This looks promising and I’m wondering if DXO has it on the radar.
Interesting. Most of the touted benefits are also present in HEIC, but the interchangeability with the existing JPEG standard is a significant difference. The question is whether that is enough of a difference. Because Apple have introduced HEIC into something like a billion devices and it doesn’t seem to be gaining traction outside of that sphere, so I’m not sure anything can shift JPEG. Especially given it still solves the problem for a huge majority of use cases.
I think that’s because HEIC is not completely royalty-free and not backwards-compatible. JXL is both and it supports both lossy and lossless compression. Google and Facebook and other heavy hitters have expressed support for JXL.
would this be the answer to the 4k 8k age? (yes that’s resolution mostly but with this technology is also AdobeRGB viewing capability and maybe 12bits colordepth or higher to support in future as standard. Because more pixeldetail ask for more color nuance too.)
By the way think of the network pressure as in Mbps. al those big files due bigger resolutionstreams and bigger image files to bennefit this technology. Hate to life in a area where you get 10Mpbs up/down max…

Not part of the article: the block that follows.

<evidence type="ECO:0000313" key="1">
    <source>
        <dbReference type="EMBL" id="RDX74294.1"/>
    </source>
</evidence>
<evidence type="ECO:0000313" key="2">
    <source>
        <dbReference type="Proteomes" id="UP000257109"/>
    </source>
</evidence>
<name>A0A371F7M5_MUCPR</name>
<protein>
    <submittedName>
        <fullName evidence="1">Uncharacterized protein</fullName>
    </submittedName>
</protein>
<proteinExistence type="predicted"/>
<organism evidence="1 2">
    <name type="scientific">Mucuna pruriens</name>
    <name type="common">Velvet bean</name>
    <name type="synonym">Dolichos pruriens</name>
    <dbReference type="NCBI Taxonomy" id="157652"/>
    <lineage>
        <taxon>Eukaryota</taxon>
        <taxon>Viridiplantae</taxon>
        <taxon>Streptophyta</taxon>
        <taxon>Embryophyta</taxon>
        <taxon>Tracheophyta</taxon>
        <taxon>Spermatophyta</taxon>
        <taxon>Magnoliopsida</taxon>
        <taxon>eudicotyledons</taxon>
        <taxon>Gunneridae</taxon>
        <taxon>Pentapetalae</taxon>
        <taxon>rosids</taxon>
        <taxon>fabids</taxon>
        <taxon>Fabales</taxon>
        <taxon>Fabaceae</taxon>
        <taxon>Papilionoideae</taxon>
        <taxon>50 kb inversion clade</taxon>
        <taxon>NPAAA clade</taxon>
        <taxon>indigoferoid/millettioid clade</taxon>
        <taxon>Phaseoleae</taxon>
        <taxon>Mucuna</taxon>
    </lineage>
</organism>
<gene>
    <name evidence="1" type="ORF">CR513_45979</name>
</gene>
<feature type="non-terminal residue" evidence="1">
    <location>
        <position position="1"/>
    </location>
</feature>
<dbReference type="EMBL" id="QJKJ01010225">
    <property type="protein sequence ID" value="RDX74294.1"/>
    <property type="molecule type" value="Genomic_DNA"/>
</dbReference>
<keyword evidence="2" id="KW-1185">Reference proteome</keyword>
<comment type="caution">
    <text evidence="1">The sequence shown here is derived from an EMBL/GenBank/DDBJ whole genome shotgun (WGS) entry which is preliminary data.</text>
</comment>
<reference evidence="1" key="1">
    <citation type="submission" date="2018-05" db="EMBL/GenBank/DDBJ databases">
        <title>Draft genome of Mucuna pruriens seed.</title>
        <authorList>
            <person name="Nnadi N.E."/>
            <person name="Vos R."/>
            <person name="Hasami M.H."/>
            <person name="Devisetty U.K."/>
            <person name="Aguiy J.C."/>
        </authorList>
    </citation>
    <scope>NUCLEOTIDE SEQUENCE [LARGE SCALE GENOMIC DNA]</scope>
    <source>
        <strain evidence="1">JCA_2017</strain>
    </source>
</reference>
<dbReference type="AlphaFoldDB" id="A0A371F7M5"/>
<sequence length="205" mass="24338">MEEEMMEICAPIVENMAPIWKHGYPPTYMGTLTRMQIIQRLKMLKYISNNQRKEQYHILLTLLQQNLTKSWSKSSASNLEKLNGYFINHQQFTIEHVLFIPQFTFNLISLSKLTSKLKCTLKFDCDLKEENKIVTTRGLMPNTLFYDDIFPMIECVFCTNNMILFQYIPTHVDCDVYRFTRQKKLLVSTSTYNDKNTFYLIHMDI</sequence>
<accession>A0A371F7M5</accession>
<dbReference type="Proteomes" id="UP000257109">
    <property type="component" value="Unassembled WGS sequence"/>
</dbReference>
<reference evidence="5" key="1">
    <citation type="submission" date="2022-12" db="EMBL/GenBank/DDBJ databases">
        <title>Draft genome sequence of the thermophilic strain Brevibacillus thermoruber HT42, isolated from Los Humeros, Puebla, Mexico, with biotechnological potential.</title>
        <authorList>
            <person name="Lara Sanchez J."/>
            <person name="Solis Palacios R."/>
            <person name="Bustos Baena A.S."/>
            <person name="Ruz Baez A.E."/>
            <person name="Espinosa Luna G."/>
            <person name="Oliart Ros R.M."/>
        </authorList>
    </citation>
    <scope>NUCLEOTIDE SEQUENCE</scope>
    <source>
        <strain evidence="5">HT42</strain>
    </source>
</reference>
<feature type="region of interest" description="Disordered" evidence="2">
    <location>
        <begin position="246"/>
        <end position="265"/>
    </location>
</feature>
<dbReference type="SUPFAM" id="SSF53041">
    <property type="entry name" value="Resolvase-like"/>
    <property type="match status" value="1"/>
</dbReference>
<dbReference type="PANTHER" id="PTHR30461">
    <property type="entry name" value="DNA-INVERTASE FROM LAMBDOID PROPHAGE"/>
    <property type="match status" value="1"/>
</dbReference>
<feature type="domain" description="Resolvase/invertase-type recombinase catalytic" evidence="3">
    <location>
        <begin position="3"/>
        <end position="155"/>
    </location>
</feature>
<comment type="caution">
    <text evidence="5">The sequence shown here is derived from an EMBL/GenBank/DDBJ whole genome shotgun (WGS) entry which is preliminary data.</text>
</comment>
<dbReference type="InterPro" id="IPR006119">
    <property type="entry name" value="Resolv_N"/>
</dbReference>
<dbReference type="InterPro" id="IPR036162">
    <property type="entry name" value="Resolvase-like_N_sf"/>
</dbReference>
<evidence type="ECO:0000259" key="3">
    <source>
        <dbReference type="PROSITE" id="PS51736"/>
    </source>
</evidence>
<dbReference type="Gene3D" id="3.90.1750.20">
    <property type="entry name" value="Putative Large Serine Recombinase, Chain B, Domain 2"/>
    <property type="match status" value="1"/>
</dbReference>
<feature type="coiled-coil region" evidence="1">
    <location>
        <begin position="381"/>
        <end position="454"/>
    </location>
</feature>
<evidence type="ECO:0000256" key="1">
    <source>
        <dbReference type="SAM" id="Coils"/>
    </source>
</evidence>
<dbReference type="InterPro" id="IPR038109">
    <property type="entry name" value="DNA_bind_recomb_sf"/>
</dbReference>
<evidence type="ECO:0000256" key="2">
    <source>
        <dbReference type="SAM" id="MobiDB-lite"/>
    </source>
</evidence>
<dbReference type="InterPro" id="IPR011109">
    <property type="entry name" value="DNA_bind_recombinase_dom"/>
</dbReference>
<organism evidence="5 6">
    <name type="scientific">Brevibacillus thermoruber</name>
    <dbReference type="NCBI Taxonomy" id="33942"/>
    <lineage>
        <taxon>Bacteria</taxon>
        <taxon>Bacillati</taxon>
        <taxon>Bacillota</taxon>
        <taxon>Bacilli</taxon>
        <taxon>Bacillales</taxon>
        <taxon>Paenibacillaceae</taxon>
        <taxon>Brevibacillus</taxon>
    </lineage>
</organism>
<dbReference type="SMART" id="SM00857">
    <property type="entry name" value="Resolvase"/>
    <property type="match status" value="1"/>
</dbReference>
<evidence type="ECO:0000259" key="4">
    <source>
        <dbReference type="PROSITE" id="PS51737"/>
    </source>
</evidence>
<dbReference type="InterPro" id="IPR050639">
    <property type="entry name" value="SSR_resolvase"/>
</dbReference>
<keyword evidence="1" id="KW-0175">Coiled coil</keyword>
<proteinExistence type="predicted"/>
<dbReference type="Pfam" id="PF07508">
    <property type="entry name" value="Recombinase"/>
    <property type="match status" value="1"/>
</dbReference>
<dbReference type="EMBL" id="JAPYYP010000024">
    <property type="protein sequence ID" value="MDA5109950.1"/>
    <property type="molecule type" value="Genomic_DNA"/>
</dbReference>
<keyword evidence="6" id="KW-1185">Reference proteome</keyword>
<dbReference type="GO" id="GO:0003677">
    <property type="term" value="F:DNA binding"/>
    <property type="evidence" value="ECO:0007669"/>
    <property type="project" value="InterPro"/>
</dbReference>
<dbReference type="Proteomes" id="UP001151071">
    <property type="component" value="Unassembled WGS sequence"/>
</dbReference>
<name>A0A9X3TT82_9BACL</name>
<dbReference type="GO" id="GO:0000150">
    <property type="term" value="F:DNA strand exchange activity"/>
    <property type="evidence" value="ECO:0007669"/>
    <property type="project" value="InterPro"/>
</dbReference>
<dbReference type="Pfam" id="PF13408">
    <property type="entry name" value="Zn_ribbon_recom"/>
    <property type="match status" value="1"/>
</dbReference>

All screens which Jpeg is “build” for in the first place are 8bits colordepth. 12bit colordepth viewers are rare for most people today right?
So using a JpegXL as storage now wil always cause a conversion to 8bits conventional Jpeg when called for viewing on a screen.
But a quick read on the site shows a highly compressed “16bit tiff” like data container with even unconventional ratio’s as 360 degrees.
If this could be a new standard for digital viewing it should be embraced by all big photo processor applications to succeed.
Apparently JPEG XL is royalty free so there is no reason for DxO not to jump onboard once JPEG XL acquires sufficient traction. Sufficient traction could be just around the corner or in three years. For those who would shout why not?, I suggest opening GraphicConverter and reading about the two hundred and seventy nine image formats Graphic Converter supports. Even without royalties, it costs engineering hours and creates visual clutter to support another image format.
Once a program does add support for a file format, it’s more or less condemned to support that format forever, or risk a wave of negative PR from even a small group of angry users when the publisher drops support.